Energy Efficient Homes: Comparing Homes for Energy Efficiency 3 Solar Orientation: Orienting the house on the building site to take full advantage of the sun's heat in winter and limiting solar heat absorption in the summer. U-Factor: Measure of the rate of heat flow (as from your heating system) through a material; in Florida, select windows with a U-factor of 0.65 or less, and make sure the value refers to the whole window U-factor. Where do I start? All of those terms can look discouraging, but in fact, there is an orderly way to investigate a home for energy efficiency. Using the following text as a guide for forming a checklist, start at the outside of the house, and then work your way to the inside to better assess the home's overall energy efficiency. Doing so may save you time and money. Figure 1 is an example of what your energy efficient home checklist should include. After your initial assessment, however, you may wish to consult with a certified energy rater for professional evaluation of the home's energy efficiency. The Home Exterior Florida homes should aim to reduce summer heat gain as the first design priority. Walls facing East and West receive the greatest amount of heat because they receive the direct morning and afternoon sun. Some of that heat is transferred into the home, which means an air conditioner has to operate longer and harder. It is certainly much more energy efficient to stop the heat from entering the home in the first place, rather than trying to cool down a hot interior. In order for shade trees and other plants to be effective, they must be planted in the right places. The first target areas for shading should be the windows and glass doors in the walls facing West, East, and South. Properly placed tall trees in particular will help shade the roof of a typical single family home, thereby reducing the amount of summer heat infiltrating the home. Theres more to this cooling effect than simple shading. Plants release large amounts of water from pores in their leaves, and the evaporative cooling creates a zone of cool air around the plant. Look for homes that take advantage of this effect by using plants for shade and wind control rather than less effective fabricated structures such as fences or arbors. Keep in mind that Florida is often affected by hurricane force windslook for tree species recommended as being wind resistant, and make sure trees are not planted so close to the house that danger is imminent. See the publication Assessing Damage and Restoring Trees After a Hurricane at the Web site http://edis.ifas.ufl.edu/pdffiles/EP/EP29100.pdf, which includes a list of wind resistant tree species. The Building Envelope Walls: In a home, heat energy is transferred among all materials and substances that are of different temperatureswithin the building materials, inside the building itself, and outside the building envelope. (The term building envelope refers to all of the external building materials, windows, and walls that enclose the internal space.) Heat moves only when there is a difference in temperature and it always moves from the warm side to the cool side. Heat will continue to flow until any touching materials reach the same temperature. However, we usually want the inside of a home to have a different temperature from the outside. Therefore, look for a home designed to minimize solar heat gain. Compact designs are better than narrow or elongated shapes for several reasons. They gain less heat in the summer (and lose less heat in the winter) through their skin. Since a compact shape has a smaller surface area than an elongated one with the same volume, there is less area where the outside temperature wants to balance the inside temperature. They also use fewer building materials and make better use of the same amount of space. For optimum efficiency, the home should be oriented so that its long axis runs from East to West. In other words, the shortest walls of the home should face East and West, and the longest walls should face North and South. This reduces the total amount of surface area exposed to the summer sun, yet, when needed in cooler regions of the state, allows the low-angle rays of the winter sun to warm the southern exposure (free solar heating, for homes in the cooler parts of the state!).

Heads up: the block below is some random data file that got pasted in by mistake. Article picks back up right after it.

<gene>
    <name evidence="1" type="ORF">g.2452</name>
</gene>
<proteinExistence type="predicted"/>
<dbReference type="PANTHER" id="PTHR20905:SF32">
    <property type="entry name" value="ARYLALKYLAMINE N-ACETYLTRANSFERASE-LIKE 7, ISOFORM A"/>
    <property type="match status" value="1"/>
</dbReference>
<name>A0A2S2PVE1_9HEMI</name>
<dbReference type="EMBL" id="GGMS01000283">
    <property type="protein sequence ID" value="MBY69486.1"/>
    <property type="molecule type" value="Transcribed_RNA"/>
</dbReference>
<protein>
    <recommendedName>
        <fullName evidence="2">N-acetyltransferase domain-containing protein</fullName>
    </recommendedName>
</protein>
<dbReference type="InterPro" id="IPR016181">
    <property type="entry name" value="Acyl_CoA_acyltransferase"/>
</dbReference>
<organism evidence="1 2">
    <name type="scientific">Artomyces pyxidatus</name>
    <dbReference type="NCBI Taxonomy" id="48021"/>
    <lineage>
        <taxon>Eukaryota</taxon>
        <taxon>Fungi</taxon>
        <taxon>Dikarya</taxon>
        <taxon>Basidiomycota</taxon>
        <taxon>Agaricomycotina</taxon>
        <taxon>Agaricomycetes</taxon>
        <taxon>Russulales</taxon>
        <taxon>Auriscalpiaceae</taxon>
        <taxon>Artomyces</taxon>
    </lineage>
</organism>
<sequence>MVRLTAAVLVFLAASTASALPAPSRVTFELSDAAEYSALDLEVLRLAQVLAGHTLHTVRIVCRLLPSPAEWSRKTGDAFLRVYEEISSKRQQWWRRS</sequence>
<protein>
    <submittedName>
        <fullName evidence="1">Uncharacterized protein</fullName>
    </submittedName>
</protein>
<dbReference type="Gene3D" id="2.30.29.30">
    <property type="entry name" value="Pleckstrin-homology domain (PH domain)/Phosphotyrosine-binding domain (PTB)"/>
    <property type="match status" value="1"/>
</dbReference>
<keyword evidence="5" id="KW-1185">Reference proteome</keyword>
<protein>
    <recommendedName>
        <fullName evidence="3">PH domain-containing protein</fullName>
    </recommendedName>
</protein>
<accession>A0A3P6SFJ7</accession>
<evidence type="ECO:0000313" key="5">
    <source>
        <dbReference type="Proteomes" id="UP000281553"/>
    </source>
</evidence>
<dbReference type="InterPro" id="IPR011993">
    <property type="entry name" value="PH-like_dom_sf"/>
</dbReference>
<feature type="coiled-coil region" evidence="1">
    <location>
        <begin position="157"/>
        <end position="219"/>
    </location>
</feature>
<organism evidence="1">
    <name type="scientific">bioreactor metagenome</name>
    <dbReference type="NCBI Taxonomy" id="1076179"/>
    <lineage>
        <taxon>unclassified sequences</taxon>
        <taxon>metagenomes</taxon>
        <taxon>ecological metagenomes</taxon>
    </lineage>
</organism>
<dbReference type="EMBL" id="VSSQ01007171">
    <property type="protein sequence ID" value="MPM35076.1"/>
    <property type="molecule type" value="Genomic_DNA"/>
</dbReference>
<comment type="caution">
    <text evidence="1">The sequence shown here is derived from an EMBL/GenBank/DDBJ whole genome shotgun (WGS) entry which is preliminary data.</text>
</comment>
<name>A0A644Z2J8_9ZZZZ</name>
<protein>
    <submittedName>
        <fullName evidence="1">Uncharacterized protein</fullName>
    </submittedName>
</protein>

Energy Efficient Homes: Comparing Homes for Energy Efficiency 4 Figure 1. Sample Checklist Credits: N.W. Taylor et al Windows: Windows play a large part in comparing homes for energy efficiency because of their potential number, placement, and design. They are usually the weakest points in the thermal envelope, because they easily transmit solar energy. There should be fewer windows on the eastern and western sides of a Florida home, as these areas endure the lengthier exposures to summer sun. Check to see if trees or shrubs, overhangs, porches, or awnings shade these portions of the house. Picture windows should preferably be on the northernmost side of the home, which never or rarely receives direct sunlight. The South side of the home can also have more, and larger, windows, but keep in mind that southern exposure windows will receive increased sunlight